JARED TAYLOR: The Strange Career Of The Confederate Soldier—From Honorable Opponent To Pariah
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Earlier by Jared Taylor: Video, Text, And Pictures: Spitting On Dead Confederates—And America

James Fulford writes:  Jared Taylor, editor of American Renaissance, spoke at the VDARE 2024 Conference on Confederate Memorial Day—still an official holiday in some states. Taylor wrote here on VDARE.com  in 2011  “My great-great-grandfather, William Boggs, was an engineer who helped prepare the gun emplacements at Fort Moultrie, which delivered the heaviest fire [on Fort Sumter]. All my ancestors on both sides of my family were Confederates. There is not a single Yankee in my family tree, so my lineage is about as Southern as it could be.”

There are some people who feel that Confederate-Americans should be ashamed of their ancestors. Not Jared Taylor!

Here’s the video of his speech, with transcript below:

 VDARE.com Editor Peter Brimelow: Today is Confederate Memorial Day, and I asked Jared Taylor to say a few words about it.

When I first came to the U.S. and first came to North Carolina in 1970, the Battle Flag was everywhere, and nobody thought anything of it.

It was universally accepted.

Now we still have in this town a nice black man who goes around with a Confederate flag on his pickup truck, smoking.

We really have to get him here sometime!

Jared, you know, one of the things about the Dissident writers in our generation— I guess are we in the same generation?

Jared Taylor:  Yeah, I’m afraid so.

Peter Brimelow: Well, there was a great division of labor that went on.

My book, Alien Nation was about immigration, and we founded VDARE, which focuses very narrowly on immigration, and not on a lot of other interesting issues which I would one day like, which I would really like to get into.

Kevin MacDonald focuses on his issues, and what Jared does is journalism that should have flowed out of The Bell Curve, but didn’t—the implications of what it means to have a bipolar society, now a multipolar society, in terms of IQ and ability.

Now, so Jared’s been running American Renaissance... for how long? 

34 years, well that’s longer than VDARE.com—we’ve already been going 25 years.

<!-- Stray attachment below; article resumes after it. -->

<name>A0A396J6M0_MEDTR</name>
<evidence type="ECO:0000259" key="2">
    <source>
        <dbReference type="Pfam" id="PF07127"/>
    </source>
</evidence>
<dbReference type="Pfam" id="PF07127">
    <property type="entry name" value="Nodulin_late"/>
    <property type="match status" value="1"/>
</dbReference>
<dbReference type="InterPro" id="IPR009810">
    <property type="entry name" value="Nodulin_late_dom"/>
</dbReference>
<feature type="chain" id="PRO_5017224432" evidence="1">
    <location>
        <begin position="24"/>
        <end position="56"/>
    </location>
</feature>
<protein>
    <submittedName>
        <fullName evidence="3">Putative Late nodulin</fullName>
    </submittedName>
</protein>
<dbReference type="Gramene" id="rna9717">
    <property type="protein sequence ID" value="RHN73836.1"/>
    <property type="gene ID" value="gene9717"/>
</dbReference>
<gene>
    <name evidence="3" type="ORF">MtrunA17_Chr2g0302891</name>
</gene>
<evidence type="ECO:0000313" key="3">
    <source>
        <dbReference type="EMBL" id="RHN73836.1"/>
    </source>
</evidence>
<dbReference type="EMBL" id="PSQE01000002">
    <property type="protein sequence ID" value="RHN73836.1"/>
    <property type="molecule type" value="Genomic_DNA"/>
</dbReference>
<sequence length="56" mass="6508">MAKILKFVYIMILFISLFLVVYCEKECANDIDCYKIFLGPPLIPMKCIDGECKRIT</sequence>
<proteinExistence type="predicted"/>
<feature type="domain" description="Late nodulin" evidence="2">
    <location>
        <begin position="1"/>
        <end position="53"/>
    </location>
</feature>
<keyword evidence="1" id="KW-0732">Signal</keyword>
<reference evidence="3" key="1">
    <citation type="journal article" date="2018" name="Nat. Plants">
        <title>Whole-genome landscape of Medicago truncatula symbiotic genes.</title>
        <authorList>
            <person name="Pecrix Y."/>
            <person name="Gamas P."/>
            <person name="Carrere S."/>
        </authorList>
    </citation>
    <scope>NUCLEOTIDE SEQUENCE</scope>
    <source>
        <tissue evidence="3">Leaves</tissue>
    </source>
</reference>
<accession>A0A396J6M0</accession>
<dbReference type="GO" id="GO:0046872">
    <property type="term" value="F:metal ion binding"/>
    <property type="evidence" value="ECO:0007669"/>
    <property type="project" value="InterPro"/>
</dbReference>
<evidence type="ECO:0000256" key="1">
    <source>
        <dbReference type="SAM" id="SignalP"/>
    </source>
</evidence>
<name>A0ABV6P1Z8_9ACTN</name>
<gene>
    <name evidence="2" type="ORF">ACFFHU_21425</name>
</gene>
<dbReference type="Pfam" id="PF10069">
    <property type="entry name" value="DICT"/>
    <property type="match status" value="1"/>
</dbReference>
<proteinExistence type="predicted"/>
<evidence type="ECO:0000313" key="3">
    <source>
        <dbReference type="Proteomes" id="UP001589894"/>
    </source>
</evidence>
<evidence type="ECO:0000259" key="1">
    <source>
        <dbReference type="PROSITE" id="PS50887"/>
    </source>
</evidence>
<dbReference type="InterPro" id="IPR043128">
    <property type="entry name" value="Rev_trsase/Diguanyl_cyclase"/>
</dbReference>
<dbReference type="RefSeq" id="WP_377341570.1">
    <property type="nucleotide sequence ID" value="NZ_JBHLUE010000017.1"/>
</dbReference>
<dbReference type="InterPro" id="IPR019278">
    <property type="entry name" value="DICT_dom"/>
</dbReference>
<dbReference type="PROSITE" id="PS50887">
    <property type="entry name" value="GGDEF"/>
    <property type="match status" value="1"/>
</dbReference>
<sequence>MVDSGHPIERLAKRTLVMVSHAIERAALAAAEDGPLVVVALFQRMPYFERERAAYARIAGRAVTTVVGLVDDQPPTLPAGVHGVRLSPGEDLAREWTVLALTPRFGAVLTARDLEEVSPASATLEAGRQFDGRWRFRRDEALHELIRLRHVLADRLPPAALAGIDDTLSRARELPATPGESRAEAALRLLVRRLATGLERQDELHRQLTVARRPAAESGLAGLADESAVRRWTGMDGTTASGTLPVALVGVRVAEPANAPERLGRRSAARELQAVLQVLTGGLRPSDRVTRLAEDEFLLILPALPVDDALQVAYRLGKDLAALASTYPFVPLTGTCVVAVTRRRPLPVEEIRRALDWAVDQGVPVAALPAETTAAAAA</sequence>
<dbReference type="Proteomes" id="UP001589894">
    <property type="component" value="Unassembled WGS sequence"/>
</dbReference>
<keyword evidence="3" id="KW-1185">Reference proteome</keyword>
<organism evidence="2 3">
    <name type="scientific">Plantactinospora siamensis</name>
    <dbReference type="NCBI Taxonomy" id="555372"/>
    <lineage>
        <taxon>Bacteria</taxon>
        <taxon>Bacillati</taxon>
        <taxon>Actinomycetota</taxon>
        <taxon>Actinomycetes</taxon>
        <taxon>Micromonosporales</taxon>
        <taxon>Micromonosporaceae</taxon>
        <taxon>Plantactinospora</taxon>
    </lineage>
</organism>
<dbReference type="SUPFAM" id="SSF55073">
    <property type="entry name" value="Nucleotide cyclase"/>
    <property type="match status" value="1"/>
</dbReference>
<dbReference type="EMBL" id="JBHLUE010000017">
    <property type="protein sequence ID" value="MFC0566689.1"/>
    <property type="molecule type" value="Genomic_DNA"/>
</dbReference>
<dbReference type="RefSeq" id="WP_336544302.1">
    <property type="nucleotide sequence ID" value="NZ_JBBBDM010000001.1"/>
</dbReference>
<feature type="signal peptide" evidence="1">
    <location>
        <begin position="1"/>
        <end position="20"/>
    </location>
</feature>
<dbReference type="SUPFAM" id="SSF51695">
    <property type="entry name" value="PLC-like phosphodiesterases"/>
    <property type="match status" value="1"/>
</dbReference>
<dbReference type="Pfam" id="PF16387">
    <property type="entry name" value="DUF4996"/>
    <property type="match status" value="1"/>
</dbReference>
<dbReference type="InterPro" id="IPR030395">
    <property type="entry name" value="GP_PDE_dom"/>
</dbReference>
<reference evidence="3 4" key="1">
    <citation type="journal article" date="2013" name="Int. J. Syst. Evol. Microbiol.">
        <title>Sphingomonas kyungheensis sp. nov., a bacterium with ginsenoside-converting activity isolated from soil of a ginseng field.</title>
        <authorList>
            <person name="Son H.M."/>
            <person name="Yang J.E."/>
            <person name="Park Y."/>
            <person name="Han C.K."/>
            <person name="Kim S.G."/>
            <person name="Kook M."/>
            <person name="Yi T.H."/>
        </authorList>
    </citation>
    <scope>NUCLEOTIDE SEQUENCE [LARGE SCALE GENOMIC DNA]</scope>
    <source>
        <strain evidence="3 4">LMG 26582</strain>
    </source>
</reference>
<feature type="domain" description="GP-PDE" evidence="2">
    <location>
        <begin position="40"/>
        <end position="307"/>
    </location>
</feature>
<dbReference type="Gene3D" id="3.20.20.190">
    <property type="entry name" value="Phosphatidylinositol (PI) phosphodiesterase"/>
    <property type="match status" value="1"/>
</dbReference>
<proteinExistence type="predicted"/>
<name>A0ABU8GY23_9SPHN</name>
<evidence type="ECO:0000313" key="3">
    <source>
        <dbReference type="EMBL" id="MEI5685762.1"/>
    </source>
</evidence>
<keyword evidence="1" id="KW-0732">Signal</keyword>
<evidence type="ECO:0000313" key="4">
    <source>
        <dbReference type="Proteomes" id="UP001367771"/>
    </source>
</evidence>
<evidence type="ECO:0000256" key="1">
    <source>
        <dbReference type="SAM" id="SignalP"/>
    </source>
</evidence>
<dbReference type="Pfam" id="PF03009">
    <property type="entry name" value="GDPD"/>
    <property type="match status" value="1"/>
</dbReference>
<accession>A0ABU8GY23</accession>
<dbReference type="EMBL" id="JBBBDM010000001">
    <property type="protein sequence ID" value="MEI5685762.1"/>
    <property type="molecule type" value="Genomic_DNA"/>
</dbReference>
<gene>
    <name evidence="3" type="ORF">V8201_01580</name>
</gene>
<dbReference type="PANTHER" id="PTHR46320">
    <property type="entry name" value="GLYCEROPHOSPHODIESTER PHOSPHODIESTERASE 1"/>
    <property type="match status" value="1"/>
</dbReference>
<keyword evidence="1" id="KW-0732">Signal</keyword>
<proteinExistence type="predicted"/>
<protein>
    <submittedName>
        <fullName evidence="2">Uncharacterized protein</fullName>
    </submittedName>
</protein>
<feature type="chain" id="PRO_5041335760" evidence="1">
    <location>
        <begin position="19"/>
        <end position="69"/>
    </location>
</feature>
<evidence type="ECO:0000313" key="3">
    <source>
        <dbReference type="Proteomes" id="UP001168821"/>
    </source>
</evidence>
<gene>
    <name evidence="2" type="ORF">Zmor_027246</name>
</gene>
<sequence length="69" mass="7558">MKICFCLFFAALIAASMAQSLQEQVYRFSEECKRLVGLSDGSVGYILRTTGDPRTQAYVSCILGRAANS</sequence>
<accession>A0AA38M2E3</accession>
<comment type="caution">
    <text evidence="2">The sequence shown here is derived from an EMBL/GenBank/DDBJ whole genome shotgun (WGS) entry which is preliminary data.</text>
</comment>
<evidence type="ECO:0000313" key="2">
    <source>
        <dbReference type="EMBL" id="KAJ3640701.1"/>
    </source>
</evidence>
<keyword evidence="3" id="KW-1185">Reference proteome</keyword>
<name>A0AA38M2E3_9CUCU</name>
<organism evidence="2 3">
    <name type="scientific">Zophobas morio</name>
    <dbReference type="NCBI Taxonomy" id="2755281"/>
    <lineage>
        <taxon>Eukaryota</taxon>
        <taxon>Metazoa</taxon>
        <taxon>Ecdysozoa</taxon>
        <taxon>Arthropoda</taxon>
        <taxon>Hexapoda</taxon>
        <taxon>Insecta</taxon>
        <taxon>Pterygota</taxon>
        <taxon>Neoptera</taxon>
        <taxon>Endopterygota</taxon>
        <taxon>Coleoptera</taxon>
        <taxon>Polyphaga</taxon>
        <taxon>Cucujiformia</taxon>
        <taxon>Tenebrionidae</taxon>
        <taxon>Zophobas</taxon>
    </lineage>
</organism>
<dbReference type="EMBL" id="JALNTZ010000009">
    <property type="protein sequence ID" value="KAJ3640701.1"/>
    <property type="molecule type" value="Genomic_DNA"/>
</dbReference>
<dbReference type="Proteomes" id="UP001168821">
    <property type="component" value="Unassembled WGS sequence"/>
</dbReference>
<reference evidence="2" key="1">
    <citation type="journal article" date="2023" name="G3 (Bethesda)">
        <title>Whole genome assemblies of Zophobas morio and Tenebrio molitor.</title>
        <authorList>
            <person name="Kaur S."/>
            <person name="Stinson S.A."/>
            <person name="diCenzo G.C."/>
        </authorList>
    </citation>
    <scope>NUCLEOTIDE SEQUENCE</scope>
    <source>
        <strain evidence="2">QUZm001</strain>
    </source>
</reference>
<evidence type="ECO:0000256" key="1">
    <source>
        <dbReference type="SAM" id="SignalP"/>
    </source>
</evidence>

And he’s a very great man.

His only problem is that he doesn’t do what he’s told. I told him to run in the primary, or as an independent in Virginia 10, a district then held by a RINO, who I’m happy to say was subsequently defeated.

And he refused to do it, which is very annoying.

But one of the reasons he refused to do it, apart from the fact he’s just ornery, and won’t do what he’s told, is that it turns out it’s extremely difficult in Virginia to run in a primary, or even as an independent, because you have to get hundreds and hundreds of signatures off of people, who of course would then be exposed and vilified by Twitter mobs.

And in other words, basically the whole principle of the secret ballot has been abolished.

And this is just another example of our ongoing Communist Coup that we have to face.

So I’m going to turn it over to Jared now, and thanks so much for coming.

(audience applauding) (audience applauding)

Jared Taylor: Thank you very much, Peter.

I believe, I certainly speak for all of you, but I say that we know that VDARE and Peter and Lydia are going through terrible times, and with all our hearts, we wish them every success.

May they be victorious, prosper, and prevail.

(audience applauding) As Peter said, he asked me to speak on the subject of Confederate Memorial Day.

On this day, in happier times, I used to play in a band to honor the Confederate dead in a ceremony that was held at the base of the Confederate Memorial in Arlington National Cemetery.

There were reenactors, there were Confederate dames in their costumes, there were even cannons firing salute.

Of course, now, as you know, that beautiful monument that stood there for 109 years is gone.